|Tang Jianping: Yuan||Composer|
Tang Jianping was born in Liaoyun, Jilin province in north-eastern China. Tang began his formal musical studies in 1970 while attending the Jilin Art School, where he learned western percussion. In 1978, he began composition studies with Professor Zhang Shouming and Professor Huo Cunhui at the Shenyang Conservatory, and in 1985 he was accepted into the Beijing Central Conservatory of Music. While at his studies at the Central Conservatory, Tang would recieved both his master’s and doctorate degrees under the tutelage of Prof. Su Xi – becoming the first student trained entirely in China to receive a post-graduate degree in composition.
Tang Jianping is one of China’s most successful contemporary composers, and has composed in virtually every genre and style, including electronic compositions, works for ethnic instrumental ensembles, film scores, and music for television. Throughout this diverse output one consistently finds a distinctive Chinese humanistic spirit, whether the source of inspiration directly quotes folk material or its philosophic orientation. In addition to his work as a composer, Tang is the head of the Composition Department of The Central Conservatory of Music, a founding member of the Chinese Folk Orchestra Society, creative director for the China Symphony Development Foundation, director of the Chinese Opera Research Institute, a passionate scholar of ethnic musicology, and a popular dissertation coach for doctoral students.
His representative works include: Chun Qiu (pipa concerto inspired by The Spring and Autumn Annals, attributed to Confucius), Cang Cai, the percussion concerto Sacred Fire 2008, Fei Ge (The Flying Song), Shaolin in the Wind, Jing Wei (music for the dance drama), White Horses among the Reeds (cantata on Buddhist themes), music for the television documentary The Forbidden City, Genghis Khan (a dramatic cantata for Mongolian throat singers, ethnic instruments, soloists, choir and orchestra) and the opera Song of Youth, (based on the popular 1959 patriotic film of the same name). Tang’s music has received numerous national awards, including the first “Golden Bell” Award for composition (for the pipa concerto Chun Qiu), Lotus Dance Drama Award and the Ministry of Culture’s distinguished Wenhua music award.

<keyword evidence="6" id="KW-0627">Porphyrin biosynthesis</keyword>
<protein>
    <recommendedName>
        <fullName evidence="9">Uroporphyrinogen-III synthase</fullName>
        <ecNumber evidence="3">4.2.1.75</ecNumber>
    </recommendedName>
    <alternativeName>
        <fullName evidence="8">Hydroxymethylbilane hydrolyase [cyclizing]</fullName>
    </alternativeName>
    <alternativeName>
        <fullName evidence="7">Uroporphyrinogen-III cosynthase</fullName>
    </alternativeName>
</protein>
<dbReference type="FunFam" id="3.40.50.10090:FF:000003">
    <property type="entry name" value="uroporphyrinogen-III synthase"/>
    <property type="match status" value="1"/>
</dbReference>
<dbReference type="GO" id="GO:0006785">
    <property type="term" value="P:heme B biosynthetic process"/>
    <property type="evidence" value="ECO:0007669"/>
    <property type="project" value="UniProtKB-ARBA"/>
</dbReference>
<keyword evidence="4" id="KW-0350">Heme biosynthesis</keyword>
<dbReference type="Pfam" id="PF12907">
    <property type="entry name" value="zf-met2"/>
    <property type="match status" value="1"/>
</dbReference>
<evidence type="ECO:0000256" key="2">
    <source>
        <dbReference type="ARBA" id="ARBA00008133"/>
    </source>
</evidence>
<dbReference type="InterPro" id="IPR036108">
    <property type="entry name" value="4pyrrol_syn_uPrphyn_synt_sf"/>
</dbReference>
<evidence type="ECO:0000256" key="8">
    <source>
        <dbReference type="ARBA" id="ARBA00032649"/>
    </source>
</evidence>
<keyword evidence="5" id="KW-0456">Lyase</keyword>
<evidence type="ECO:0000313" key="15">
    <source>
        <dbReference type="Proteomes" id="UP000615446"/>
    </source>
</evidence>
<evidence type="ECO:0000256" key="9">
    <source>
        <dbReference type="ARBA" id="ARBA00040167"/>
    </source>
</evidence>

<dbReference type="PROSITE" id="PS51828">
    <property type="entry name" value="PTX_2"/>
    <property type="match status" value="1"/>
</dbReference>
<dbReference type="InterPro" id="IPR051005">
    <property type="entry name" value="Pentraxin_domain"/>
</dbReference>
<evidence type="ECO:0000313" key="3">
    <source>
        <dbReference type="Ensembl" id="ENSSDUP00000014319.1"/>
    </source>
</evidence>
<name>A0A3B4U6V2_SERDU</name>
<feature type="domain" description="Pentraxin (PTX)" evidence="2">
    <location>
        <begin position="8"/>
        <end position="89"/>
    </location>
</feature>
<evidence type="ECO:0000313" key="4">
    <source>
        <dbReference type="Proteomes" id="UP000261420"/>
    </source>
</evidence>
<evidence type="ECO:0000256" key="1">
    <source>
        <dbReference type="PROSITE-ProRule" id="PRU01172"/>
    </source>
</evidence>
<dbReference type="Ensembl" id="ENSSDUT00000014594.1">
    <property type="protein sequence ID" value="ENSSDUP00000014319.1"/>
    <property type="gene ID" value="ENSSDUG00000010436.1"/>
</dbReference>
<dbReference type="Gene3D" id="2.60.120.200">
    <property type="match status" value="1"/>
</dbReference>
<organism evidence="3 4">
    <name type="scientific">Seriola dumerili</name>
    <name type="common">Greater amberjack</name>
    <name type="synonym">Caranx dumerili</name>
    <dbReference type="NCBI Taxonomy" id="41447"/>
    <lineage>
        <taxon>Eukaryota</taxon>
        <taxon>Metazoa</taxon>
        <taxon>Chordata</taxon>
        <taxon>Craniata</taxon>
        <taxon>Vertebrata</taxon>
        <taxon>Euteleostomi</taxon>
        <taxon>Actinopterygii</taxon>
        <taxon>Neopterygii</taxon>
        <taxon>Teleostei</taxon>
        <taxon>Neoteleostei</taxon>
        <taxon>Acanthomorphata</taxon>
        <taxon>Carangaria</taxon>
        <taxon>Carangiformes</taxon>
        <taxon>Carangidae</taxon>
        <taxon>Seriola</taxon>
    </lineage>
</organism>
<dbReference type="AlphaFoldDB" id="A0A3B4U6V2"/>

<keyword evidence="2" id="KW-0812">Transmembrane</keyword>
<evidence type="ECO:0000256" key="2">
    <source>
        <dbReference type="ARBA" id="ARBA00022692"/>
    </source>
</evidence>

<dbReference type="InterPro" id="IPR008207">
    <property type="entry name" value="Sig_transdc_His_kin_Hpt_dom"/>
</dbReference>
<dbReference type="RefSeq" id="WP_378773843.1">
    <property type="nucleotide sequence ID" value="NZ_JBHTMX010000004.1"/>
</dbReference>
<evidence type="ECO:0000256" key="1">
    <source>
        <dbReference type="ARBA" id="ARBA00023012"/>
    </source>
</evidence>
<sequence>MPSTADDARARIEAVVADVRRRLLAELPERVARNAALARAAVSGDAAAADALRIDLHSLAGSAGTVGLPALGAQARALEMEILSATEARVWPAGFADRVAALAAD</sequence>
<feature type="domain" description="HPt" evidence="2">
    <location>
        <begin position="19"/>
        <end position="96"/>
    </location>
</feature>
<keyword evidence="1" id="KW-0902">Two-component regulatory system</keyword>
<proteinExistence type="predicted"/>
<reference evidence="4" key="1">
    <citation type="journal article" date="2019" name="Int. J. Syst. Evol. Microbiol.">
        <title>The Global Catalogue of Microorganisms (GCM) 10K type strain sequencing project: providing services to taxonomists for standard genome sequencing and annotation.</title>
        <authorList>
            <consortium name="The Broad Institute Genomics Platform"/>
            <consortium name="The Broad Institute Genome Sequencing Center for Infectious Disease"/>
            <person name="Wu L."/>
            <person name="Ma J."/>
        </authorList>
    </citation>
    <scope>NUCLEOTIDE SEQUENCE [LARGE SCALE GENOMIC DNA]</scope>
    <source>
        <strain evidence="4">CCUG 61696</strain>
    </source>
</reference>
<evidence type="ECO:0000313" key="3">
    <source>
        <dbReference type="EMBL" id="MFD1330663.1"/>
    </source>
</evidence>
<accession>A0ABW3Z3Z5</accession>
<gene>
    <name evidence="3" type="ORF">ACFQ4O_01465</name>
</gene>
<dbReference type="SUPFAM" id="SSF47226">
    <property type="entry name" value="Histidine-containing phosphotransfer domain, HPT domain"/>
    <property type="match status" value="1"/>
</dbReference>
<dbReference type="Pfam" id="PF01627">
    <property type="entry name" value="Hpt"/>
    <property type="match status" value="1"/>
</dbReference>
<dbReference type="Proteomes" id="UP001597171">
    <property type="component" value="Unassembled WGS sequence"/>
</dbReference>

Fei Ge was commissioned by Orchestra Asia in 2002, and was originally conceived as a concerto for the Chinese dizi (bamboo flute) accompanied by a Pan-Asian ensemble of instruments.
The present version scored for western orchestra is the composer’s own. The work’s title comes from the distinctive singing style of the Miao/Hmong people who live primarily in the Yunnan-Guizhou region in southwest China. The Miao have one of China’s richest and most varied ethnic music cultures, indeed they have said of themselves: “You will not know Miao music if you do not listen to reed flute; you will not understand Miao folk if you do not drink rice wine.” The Fei Ge or “Flying Song” is a type of courtship singing game where the lovers customarily call to each other over long distances. It is distinguished by a piercing tone quality and a type of yodel – that actually amplifies the sound. Using this as a point of departure, Tang freely drew upon ethnic musical styles, including that of the Yi nationality.
Fei Ge is divided into four sections, which play without pause. The work opens with a gentle, improvisatory section whose melodic outlines are reminiscent of Miao Flying Songs. The tempo accelerates and the second section begins with a trumpet fanfare – originally scored for the strident-sounding Chinese shawm, called the Suona – and features the characteristic, vigorous rhythms of a Yi festival dance. A short cadenza leads to the lyrical heart of the work with the recorder playing a gently ornamented melody that swings back and forth between 4/4 and 6/8, punctuated by thirty-second-note runs. A second cadenza, ending on a long trill leads to the vigorous, triumphal concluding dance.